Date of Award

5-2007

Document Type

Dissertation

Degree Name

Doctor of Philosophy (PhD)

Legacy Department

Environmental Toxicology

Advisor

Bowerman, William W

Abstract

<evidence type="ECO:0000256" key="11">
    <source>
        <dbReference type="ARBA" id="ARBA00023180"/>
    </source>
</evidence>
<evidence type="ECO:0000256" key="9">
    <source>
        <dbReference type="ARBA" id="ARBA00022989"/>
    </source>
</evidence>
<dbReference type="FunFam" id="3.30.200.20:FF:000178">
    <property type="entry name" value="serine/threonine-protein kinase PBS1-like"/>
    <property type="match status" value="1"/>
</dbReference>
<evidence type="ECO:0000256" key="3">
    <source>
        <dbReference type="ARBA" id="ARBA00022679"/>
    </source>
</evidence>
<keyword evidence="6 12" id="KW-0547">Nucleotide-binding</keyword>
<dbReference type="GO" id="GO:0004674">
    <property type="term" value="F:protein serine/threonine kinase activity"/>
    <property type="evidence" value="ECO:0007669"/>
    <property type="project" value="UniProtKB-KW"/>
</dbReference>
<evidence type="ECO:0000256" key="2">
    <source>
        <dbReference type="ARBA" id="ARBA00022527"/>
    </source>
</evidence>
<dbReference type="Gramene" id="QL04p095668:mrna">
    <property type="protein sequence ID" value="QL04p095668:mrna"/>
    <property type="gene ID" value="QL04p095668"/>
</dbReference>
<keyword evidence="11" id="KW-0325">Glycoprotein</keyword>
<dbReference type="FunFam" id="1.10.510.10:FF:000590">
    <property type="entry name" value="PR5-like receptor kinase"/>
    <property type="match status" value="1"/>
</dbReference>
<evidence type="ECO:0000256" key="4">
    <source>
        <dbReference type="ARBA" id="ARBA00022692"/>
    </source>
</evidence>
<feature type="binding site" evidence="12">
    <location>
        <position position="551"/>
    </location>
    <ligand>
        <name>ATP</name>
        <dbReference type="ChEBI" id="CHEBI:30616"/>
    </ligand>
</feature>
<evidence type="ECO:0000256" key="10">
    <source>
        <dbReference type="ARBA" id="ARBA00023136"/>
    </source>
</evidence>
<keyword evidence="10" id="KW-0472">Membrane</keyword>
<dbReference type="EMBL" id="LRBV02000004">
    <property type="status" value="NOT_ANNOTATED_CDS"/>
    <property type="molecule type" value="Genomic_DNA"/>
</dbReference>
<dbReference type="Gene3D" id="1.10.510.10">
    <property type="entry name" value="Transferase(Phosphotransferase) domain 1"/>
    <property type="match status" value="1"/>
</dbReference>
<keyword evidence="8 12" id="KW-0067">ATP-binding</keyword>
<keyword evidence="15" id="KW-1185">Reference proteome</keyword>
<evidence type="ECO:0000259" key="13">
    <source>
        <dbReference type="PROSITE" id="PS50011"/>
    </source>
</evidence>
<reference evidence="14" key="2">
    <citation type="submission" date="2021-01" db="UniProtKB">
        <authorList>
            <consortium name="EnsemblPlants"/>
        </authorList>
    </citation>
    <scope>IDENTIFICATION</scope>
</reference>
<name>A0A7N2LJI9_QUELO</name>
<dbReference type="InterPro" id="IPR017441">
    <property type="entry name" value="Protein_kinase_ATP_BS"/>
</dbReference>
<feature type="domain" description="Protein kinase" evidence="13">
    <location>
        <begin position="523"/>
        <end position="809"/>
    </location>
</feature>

Avian vacuolar myelinopathy (AVM) is a neurological disease affecting birds in the southeastern United States. The cause of the disease has not yet been determined but is believed to be a naturally produced toxin and is associated with aquatic vegetation. Current research on AVM is limited to in vivo studies utilizing whole tissue or vegetative samples. The objectives of this research were to develop extraction methods for isolating the putative AVM toxin from vegetative samples and to develop an in vitro bioassay for detection and study of the toxin. Samples of vegetation were collected from reservoirs known to be affected by AVM and confirmed to contain the toxin by mallard bioassay. The collected vegetation was then extracted with a series of solvents and the crude extracts were re-introduced to a mallard model to confirm the presence or absence of the AVM agent. All birds administered a methanol extract developed characteristic AVM lesions, indicating that methanol is a suitable solvent for AVM toxin extraction. Additional crude extracts were produced from vegetation collected at AVM-affected reservoirs as well as reservoirs with no known history of AVM and evaluated for their in vitro toxicity using established cell lines. Extracts produced from vegetation collected at AVM sites induced a significant cell cycle arrest in C6 glioma cells, while AVM-negative extracts induced only mild effects on this endpoint. To further evaluate this in vitro assay for its ability to detect the AVM toxin, as well as continue the development of toxin extraction methods, fractions were produced from a crude methanol extract and evaluated for toxicity by the cell cycle assay as well as an in vivo chicken bioassay. The fractionation methods were successful in isolating the in vitro toxicity, but the presence of the AVM toxin could not be confirmed in these fractions due to inconclusive in vivo results. Further testing will be necessary to determine if the observed cell cycle arrest is due to the etiologic agent of AVM as well as to advance the process of AVM toxin isolation and characterization, but this research has providing promising tools for future AVM investigations.

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